Additionally, studies conducted on animal test subjects have determined that CJC1295 can also stimulate the secretion of IGF-1.
CJC1295 is also responsible for the following processes:
- The reduction of asparagines rearrangement or amide hydrolysis to asparatic acid
- The prohibition of methionine oxidation
- The enhancement of bioactivity
Research conducted on animal test subjects has shown that the introduction of CJC1295 has had a profound effect on the half-life of the active agent, as it has been determined that its length can be increased for more than seven days.
The functionality behind CJC1295 has enabled the growth hormone to remain active for a substantially greater period of time within its animal test subjects. By extension, this longer half-life has allowed for enhancements within certain aspects of the animals’ endocrine-based functions. Research on animal test subjects has also lead to the theorization of several other potential benefits tied to the peptide. These range from the ability to induce more stabilized instances of deep sleep to a higher rate of immune system efficiency.
CJC1295 and Bioconjugation
The reason why CJC1295 possesses the ability to lengthen the half-life within the active agent has to do with the scientific process known as bioconjugation. This technology, which is relatively new in nature, is defined by its ability to take a reactive group and bond it to a peptide (Aslam and Dent). This attachment causes a reaction with a nucleophilic unit; a typically partially molecule that is found within the bloodstream of an animal test subject. This reaction in turn causes a more stable bond to occur. This specific peptide has an especially high attraction to albumin, a globular protein that is soluble in water. This affinity prohibits natural degradation, which in turn increases the peptide’s half-life (Hermanson). Additionally, clinical research performed on animal test subjects has thus far shown that there have been no signs of DPP-IV degradation present when CJC-1295 was introduced. (Gonzalez, US Peptide Articles)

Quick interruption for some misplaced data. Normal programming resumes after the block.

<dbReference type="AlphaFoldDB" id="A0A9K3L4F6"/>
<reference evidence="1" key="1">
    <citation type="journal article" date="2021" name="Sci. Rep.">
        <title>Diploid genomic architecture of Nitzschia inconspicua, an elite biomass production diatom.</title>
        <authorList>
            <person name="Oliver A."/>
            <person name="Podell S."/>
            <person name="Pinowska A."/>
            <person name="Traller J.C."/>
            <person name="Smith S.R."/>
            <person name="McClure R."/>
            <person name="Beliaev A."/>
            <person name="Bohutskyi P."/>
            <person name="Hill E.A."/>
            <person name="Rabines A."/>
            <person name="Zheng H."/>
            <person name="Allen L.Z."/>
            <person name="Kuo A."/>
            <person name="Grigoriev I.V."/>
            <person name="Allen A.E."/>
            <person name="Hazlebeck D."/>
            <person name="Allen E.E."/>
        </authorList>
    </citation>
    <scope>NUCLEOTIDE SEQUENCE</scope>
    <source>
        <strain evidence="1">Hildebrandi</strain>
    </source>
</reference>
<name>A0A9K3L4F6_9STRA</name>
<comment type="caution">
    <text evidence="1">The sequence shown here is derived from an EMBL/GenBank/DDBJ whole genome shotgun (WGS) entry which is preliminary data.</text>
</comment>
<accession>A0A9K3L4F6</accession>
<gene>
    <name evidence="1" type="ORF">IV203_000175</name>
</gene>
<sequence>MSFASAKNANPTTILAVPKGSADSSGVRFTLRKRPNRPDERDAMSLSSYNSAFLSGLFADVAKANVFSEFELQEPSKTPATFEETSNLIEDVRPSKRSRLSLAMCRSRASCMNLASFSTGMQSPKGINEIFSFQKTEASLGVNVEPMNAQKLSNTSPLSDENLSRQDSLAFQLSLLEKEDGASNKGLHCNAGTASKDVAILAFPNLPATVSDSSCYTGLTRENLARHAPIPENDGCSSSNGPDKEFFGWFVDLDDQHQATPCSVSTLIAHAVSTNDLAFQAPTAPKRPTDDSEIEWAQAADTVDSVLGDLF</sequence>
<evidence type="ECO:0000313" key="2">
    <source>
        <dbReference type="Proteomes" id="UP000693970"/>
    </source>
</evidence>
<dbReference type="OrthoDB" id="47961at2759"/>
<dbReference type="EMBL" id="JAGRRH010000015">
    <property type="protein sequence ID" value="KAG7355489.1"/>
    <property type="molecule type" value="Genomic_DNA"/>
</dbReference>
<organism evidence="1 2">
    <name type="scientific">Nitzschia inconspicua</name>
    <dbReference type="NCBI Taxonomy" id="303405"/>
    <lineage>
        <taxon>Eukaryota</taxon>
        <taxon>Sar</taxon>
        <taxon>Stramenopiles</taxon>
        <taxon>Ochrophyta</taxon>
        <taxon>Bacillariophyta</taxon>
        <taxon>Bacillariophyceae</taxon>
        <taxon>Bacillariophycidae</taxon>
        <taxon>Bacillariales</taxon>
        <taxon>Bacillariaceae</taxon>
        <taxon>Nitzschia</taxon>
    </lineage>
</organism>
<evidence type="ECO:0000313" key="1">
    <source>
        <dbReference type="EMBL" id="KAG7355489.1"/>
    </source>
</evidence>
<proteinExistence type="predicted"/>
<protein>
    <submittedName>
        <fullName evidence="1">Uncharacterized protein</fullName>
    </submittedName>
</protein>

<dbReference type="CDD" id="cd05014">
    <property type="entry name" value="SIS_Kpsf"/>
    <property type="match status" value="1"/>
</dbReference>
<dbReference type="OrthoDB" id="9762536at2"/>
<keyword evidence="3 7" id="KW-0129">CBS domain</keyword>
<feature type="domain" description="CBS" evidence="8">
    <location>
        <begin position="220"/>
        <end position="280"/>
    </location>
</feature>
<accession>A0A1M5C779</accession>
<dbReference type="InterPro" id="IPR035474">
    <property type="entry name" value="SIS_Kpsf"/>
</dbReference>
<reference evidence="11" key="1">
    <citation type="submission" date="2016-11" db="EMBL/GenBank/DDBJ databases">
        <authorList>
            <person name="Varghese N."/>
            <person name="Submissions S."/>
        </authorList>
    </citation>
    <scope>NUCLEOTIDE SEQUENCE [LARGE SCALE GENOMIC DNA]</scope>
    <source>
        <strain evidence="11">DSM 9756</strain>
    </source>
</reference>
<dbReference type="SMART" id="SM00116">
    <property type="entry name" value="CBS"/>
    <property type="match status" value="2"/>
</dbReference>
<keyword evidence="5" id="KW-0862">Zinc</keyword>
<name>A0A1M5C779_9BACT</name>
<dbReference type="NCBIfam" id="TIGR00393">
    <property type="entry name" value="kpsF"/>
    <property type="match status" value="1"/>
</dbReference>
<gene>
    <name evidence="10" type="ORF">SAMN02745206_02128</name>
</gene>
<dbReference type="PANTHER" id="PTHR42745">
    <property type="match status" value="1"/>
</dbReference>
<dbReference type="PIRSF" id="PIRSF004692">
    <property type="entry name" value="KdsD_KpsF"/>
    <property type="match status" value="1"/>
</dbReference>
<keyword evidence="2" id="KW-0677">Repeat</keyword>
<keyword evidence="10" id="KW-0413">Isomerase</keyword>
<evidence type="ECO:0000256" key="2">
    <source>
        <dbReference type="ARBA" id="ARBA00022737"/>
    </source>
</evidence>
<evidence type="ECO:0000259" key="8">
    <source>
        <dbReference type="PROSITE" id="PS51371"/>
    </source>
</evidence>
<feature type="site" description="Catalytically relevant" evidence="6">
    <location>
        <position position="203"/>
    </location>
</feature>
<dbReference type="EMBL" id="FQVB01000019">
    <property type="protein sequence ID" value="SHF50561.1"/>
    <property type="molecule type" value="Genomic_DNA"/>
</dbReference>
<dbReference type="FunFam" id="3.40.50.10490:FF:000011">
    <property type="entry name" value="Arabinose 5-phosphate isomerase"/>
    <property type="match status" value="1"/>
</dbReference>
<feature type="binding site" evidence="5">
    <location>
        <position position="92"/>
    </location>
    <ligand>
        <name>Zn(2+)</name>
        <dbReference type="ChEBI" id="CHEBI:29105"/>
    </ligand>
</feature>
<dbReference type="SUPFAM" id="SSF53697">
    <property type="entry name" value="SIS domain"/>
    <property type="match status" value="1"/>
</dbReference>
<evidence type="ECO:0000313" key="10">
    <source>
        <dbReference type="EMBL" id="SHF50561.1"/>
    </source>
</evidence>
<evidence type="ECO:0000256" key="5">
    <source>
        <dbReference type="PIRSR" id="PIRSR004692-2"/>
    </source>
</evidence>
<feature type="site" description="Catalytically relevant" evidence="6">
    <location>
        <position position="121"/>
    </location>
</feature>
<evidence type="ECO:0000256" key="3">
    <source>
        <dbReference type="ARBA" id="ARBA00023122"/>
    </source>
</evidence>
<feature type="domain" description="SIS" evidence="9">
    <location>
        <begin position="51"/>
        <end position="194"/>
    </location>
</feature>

Current Research Findings Regarding CJC1295
Current research on animal test subjects relating to CJC1295 has focused on finding potential benefits that can result in the extension of the peptide’s extremely brief half-life. These levels of research have derived several positive theoretical scenarios which have potential to be beneficial in the future.
Another theoretical benefit of CJC1295 is the peptide’s potential use as a conduit for burning fat. Clinical research performed on animal test subjects has determined that the peptide promotes lipolysis, which is the process in which lipid molecules are broken down. This process causes the reduction of adipose tissue, otherwise known as body fat. CJC1295’s functionality has been shown to enable the process of lipoysis to work for longer periods of time, thus creating a longer window for adipose tissue to be lessened. (Alley)